The Bayelsa State Government has warned youth who indulge in cultism and other nefarious activities to desist forthwith or face the wrath of the Anti-Cultism Law of the state.
Speaking during the 2018 Anti-Cultism Rally organised by the Boys Brigade of Nigeria, Bayelsa State Council, in Yenagoa, the Chief of Staff, Government House, Yenagoa, Talford Ongolo, reminded the youth that the law attracts a penalty of 20 years imprisonment.
He said from the inception of the present government, Governor Seriake Dickson initiated various measures aimed at curbing violent and criminal acts. He assured that the government would not relent in stamping out the menace from the state.
While highlighting the dangers associated with cultism, Mr Ongolo advised youth to focus on their education. He nored that such activities had truncated the education and future of young people.
Responding to a request, Mr Ongolo accepted to be one of the patrons of the Boys’ Brigade Nigeria, Bayelsa State Council, and assured the organisation of the government’s support to enable it carry out its campaign to all the educational institutions in the state.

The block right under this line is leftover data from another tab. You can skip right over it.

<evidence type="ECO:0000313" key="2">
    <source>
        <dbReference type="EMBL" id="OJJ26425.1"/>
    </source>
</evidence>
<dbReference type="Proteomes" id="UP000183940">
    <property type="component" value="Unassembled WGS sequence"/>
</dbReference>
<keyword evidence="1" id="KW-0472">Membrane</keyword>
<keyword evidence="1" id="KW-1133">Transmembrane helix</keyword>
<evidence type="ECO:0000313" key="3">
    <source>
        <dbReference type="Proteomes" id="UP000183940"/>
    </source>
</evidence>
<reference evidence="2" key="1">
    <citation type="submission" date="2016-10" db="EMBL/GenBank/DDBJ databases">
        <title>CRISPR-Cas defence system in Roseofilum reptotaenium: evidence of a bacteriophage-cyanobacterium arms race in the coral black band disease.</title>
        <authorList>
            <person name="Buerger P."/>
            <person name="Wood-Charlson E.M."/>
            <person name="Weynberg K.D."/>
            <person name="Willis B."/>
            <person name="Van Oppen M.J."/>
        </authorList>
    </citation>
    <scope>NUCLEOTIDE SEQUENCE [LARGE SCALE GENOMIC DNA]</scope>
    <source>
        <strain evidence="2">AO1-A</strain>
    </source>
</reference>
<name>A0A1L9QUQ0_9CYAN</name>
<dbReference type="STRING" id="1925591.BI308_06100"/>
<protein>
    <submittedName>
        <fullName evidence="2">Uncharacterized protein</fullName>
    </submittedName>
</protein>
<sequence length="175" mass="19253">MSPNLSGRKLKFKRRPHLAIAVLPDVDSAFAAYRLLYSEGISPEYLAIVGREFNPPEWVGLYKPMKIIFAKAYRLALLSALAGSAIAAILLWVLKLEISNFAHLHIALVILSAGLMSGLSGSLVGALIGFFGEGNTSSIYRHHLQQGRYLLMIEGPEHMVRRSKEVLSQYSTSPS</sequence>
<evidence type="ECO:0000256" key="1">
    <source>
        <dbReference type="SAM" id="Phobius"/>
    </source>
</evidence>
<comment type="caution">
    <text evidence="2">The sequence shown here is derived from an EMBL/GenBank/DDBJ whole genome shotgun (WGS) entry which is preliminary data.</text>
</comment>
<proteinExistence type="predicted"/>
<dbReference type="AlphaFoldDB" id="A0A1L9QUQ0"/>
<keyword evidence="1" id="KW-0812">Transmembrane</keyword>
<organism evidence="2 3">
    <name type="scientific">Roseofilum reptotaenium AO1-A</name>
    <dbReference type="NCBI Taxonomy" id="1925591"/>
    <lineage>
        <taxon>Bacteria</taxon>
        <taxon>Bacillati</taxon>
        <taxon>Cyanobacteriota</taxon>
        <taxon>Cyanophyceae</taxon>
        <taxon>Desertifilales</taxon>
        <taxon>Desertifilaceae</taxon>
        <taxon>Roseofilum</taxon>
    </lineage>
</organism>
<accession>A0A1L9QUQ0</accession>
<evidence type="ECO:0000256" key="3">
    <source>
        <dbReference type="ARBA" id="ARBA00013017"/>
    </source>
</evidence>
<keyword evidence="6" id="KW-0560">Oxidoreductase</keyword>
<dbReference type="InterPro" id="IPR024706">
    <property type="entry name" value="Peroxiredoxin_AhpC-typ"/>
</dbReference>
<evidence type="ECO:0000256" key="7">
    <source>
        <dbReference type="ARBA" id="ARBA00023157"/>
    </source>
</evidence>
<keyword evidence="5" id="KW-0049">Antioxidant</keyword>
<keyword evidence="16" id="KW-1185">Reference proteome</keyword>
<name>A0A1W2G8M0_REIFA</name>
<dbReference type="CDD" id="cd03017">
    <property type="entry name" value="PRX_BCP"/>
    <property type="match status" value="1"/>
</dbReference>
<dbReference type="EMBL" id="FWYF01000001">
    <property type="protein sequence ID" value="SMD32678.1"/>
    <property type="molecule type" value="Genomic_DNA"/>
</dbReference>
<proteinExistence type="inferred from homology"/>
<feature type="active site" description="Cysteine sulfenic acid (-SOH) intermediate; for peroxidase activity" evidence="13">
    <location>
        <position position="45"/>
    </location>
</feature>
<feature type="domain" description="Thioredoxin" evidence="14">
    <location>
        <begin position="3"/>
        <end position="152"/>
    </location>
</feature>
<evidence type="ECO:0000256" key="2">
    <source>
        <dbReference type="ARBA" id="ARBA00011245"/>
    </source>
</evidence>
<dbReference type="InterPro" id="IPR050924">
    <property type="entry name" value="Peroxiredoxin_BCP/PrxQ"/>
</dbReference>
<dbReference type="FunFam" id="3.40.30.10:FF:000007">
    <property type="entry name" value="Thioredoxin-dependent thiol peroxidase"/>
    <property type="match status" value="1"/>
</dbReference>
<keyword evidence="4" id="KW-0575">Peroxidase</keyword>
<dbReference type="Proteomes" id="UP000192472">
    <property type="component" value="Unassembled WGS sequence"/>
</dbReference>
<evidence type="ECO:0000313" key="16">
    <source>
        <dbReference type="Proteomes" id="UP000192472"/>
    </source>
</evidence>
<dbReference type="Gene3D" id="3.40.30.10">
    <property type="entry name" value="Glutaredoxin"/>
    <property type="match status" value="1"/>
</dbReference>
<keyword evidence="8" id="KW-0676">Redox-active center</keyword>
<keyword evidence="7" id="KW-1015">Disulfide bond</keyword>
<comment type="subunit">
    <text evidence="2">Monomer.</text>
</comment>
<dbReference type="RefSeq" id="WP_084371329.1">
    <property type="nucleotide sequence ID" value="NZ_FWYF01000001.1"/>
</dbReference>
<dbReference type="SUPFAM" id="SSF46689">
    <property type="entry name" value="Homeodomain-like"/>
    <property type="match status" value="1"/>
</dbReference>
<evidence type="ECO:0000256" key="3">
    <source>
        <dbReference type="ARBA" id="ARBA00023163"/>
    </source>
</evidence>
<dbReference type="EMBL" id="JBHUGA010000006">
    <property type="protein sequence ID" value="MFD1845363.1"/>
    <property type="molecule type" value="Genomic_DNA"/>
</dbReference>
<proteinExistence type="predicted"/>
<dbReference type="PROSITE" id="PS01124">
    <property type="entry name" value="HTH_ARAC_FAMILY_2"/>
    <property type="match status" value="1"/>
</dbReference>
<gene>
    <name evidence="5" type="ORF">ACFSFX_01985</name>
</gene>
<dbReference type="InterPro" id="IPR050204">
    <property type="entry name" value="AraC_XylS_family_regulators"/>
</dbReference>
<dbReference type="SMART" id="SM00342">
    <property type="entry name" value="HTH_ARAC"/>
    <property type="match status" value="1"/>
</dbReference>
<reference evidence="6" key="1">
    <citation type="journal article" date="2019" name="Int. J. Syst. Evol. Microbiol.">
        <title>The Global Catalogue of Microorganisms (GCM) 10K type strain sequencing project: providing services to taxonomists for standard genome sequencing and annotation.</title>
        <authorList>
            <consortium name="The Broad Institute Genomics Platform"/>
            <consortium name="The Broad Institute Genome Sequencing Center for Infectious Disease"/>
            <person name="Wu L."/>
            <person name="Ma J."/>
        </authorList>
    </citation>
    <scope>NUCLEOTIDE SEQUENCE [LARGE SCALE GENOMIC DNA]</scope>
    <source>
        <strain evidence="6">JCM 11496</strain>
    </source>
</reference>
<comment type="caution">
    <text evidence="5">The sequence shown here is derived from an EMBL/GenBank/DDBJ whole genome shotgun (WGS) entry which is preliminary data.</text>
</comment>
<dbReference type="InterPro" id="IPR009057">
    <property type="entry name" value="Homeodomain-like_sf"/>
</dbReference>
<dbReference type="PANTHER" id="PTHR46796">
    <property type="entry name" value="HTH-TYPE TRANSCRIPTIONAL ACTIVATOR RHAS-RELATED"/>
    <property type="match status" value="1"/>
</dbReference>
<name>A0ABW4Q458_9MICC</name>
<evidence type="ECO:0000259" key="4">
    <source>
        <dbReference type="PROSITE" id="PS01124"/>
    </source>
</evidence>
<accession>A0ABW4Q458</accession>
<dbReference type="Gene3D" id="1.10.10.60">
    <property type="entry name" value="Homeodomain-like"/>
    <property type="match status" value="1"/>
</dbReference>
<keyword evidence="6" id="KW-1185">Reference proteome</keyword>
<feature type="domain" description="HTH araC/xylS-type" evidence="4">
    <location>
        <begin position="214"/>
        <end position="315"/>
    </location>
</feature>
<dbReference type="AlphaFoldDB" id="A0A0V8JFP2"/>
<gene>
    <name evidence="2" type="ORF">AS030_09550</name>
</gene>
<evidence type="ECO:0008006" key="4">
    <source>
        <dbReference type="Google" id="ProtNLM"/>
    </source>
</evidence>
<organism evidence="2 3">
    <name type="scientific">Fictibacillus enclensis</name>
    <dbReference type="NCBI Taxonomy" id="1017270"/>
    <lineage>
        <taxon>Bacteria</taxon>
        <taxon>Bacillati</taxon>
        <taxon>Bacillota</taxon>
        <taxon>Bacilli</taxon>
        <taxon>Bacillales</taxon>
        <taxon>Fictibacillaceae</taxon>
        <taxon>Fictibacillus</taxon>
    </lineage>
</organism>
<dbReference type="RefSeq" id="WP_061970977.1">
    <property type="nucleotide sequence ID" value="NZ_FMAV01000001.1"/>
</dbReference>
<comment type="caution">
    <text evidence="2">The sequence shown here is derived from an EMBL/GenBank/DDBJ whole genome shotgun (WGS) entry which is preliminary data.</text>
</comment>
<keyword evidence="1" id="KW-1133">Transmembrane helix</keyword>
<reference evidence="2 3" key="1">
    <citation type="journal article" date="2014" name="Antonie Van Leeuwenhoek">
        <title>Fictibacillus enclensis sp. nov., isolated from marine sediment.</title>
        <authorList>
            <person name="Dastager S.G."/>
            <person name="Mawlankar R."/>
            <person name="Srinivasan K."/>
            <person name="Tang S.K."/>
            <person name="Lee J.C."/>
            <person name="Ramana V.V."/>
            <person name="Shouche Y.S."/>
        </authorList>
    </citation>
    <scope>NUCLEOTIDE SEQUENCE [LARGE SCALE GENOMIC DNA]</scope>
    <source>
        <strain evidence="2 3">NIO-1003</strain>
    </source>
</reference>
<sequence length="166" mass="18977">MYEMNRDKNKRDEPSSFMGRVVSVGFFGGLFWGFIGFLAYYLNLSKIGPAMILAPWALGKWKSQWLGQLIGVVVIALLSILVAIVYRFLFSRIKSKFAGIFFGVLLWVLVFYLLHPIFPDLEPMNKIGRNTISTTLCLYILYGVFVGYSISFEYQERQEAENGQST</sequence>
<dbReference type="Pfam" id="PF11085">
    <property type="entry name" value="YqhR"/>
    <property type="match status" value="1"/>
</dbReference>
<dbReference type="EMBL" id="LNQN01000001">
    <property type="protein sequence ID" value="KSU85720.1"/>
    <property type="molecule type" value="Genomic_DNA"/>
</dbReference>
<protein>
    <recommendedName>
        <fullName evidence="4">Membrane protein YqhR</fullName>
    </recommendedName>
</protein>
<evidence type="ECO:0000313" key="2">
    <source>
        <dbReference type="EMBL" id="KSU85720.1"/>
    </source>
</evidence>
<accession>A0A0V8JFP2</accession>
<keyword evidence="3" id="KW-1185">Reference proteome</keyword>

He thanked the Boys Brigade for defying the rain to create the necessary awareness on the need for youth to imbibe and preserve positive societal values.
In his remarks, President of the Boys Brigade Nigeria, Bayelsa state Council, Doutimi Egbegi, listed some of the effects of cultism to include premature death, drug abuse and addiction.
Mr Egbegi said the Boys Brigade would continue to support the restoration government in the fight against cultism and other societal ills. He called on youth of the state to join the Brigade and other laudable organizations to promote peace and security.
Also speaking, Secretary of the Boys Brigade, Peter Waibodei-Yeri, described the organisation as a reputable body, with a current membership of over 12,000 in the state.
According to Mr Yeri, the organisation decided to embark on a sensitisation campaign in view of the worrisome dimension cultism is assuming in the state and beyond.